The Special Thermal Physiology of Newborn Infants

  • J. K. Stothers


As long ago as 1900 Budin suggested that keeping babies warm decreased infant mortality. However, it was not until some 60 years later that clinicians began to revise their attitudes towards the thermal care of newborn infants. This was possibly because of the recognition of the “neonatal cold injury” syndrome at that time. Prior to this, babies had been regarded as either miniature adults or, as Father Roland Knox described them, “merely a loud noise at one end and absolutely no sense of responsibility at the other”, more scientifically as poikilotherms.


Skin Temperature Brown Adipose Tissue Newborn Infant Skin Blood Flow Skin Surface Temperature 
These keywords were added by machine and not by the authors. This process is experimental and the keywords may be updated as the learning algorithm improves.


Unable to display preview. Download preview PDF.

Unable to display preview. Download preview PDF.


  1. 1.
    K. Bruck: Temperature regulation in the newborn infant, Biol. Neonate 3: 65–119 (1961).CrossRefGoogle Scholar
  2. 2.
    E. N. Hey: The relation between environmental temperature and oxygen consumption in the newborn baby, J. Physiol. 200: 589–603 (1969).Google Scholar
  3. 3.
    J. R. Hill, K. A. Rahimtulla: Heat balance and the metabolic rate of newborn babies in relation to environmental temperature; and the effect of age and of weight on basal metabolic rate, J. Physiol. 180: 239–263 (1965).Google Scholar
  4. 4.
    M. J. R. Dawkins, D. Hull: Brown adipose tissue and the response of newborn rabbits to cold, J. Physiol. 172: 216–238 (1964).Google Scholar
  5. 5.
    K. W. Cross, R. M. Warner: Blockage and non-shivering thermogenesis in the newborn infant, J. Physiol. 313: 18 (1981).Google Scholar
  6. 6.
    D. D. G. Bolton, A. M. Fox, D. L. Kennaird: Preliminary observations on the application of thermography to the study of brown adipose tissue in the human newborn, J. Physiol. 208: 23–24 (1970).Google Scholar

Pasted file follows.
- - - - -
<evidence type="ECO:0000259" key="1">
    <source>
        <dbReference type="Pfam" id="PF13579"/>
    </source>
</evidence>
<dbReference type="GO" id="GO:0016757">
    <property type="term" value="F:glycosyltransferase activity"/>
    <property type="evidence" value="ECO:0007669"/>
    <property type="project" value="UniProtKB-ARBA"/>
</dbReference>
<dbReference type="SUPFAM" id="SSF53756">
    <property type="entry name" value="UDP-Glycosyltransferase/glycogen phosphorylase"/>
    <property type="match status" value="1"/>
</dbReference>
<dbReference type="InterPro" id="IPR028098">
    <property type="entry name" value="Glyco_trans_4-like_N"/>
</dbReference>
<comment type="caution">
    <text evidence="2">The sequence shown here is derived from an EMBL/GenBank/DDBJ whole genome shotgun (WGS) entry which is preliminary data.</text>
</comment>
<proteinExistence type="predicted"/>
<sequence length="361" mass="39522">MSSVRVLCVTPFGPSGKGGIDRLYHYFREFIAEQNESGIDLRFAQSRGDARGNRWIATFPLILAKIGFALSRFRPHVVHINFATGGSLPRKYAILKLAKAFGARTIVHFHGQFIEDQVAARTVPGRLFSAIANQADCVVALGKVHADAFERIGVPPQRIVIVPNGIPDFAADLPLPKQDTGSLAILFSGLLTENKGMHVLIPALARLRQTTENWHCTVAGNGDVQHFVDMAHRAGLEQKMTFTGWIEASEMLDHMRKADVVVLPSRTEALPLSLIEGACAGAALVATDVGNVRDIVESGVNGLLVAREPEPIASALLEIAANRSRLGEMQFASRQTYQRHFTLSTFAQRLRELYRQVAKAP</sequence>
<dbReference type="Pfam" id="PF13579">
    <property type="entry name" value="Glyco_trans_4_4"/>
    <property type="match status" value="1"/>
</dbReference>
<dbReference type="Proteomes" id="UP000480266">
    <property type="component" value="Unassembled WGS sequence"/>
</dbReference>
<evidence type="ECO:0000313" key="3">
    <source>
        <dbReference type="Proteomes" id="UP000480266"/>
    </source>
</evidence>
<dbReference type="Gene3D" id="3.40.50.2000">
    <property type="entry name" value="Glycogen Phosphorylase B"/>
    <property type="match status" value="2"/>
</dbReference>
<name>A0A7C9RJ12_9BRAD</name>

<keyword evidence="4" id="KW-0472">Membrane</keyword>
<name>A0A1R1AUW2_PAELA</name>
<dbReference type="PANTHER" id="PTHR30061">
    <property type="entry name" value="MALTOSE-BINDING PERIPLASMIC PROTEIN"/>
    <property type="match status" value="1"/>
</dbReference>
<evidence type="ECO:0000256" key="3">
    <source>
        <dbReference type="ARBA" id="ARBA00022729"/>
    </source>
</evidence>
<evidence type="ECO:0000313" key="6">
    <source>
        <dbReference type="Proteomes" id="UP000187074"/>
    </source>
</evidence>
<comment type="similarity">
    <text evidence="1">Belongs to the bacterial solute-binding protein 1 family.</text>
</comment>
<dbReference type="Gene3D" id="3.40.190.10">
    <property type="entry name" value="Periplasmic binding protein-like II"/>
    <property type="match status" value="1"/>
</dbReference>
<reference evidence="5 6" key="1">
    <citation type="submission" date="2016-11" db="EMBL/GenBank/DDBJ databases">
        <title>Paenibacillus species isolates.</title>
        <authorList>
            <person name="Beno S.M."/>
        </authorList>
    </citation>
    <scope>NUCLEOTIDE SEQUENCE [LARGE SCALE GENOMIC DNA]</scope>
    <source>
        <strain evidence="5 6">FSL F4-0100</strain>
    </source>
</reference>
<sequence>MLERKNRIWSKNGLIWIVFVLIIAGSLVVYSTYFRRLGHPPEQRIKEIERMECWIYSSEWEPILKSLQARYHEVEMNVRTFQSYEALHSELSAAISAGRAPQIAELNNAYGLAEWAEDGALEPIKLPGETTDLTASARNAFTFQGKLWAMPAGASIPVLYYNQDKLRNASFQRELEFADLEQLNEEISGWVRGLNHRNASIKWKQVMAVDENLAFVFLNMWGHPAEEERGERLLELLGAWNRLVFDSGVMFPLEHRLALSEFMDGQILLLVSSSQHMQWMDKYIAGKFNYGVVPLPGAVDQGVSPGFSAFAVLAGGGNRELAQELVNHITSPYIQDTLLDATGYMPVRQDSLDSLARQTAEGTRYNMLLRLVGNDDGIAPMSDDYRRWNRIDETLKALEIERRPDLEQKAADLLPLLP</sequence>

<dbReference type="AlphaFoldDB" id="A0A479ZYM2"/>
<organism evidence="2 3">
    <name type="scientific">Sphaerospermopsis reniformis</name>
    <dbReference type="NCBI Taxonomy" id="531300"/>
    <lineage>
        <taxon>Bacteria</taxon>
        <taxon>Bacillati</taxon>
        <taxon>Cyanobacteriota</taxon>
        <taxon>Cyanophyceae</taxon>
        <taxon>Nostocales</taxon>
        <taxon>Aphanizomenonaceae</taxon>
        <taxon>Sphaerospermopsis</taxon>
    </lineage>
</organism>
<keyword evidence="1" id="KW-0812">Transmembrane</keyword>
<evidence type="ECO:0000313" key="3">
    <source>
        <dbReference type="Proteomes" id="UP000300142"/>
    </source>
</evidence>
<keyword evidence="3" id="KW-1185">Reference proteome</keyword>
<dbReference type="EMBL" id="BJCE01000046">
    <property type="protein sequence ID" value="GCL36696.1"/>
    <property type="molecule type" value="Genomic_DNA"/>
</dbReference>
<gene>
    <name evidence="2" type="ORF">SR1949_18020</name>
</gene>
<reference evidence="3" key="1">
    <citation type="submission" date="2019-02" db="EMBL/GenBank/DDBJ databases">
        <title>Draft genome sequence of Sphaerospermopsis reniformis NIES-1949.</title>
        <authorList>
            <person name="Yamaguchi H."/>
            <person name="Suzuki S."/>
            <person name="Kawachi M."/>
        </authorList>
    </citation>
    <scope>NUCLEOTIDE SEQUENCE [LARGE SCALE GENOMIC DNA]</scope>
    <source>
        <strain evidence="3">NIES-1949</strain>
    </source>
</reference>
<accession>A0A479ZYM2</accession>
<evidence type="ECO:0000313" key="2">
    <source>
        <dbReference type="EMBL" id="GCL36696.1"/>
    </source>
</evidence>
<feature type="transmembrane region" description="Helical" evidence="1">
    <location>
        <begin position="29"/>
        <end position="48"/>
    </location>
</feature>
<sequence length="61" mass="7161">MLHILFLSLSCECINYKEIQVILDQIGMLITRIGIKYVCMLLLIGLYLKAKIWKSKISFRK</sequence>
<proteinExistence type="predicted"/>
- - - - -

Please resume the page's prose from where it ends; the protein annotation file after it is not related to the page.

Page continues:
7. 7.
    E. Rylander, H. Pribylova, J. Lind: A thermographie study of infants exposed to the cold, Acta Pediat. Scand. 61: 42–48 (1972).Google Scholar
  8. 8.
    K. W. Cross, J. K. Stothers, R. M. Warner, R. W. Woodruff: The application of thermography to the detection of energy metabolism of the brain in the newborn infant, J. Physiol. 252: 44–45 (1975).Google Scholar
  9. 9.
    R. N. Arnot, H. I. Glass, J. C. Clark, J. A. Davis, D. Schiff, C. G. Picton-Warlow: Methods of measurement of cerebral blood flow in the newborn infant using cyclotron produced isotopes, Vortrage am Gasteiner International Symposium 4: 60–74 (1970).Google Scholar
  10. 10.
    P. R. F. Dear: Effect of feeding on jugular venous blood flow in the normal newborn infant, Arch. Dis. Child 55: 365–370 (1980).CrossRefGoogle Scholar
  11. 11.
    R. P. Clark, J. K. Stothers: Neonatal skin temperature distribution using infrared color thermography, J. Physiol. 302: 323–333 (1980).Google Scholar
  12. 12.
    F. J. Agate, W. A. Silverman: The control of body temperature in the small newborn infant by low-energy infrared radiation, Pediatrics 31: 725–733 (1963).Google Scholar
  13. 13.
    M. H. Thompson, J. K. Stothers: The effect of forced convection on neonatal water loss, Communication to Neonatal Soc. 3rd. July 1981.Google Scholar
  14. 14.
    L. Curzi-Dascalova, C. Dreyfus-Brisac: Distribution of skin potential responses according to states of sleep during the first months of life in human babies, Electroencephalography and Clinical Neurophysiology 41: 399–407 (1976).CrossRefGoogle Scholar

Copyright information

© Plenum Press, New York 1984

Authors and Affiliations

  • J. K. Stothers
    • 1
  1. 1.The London Hospital Medical CollegeLondon E1UK

Personalised recommendations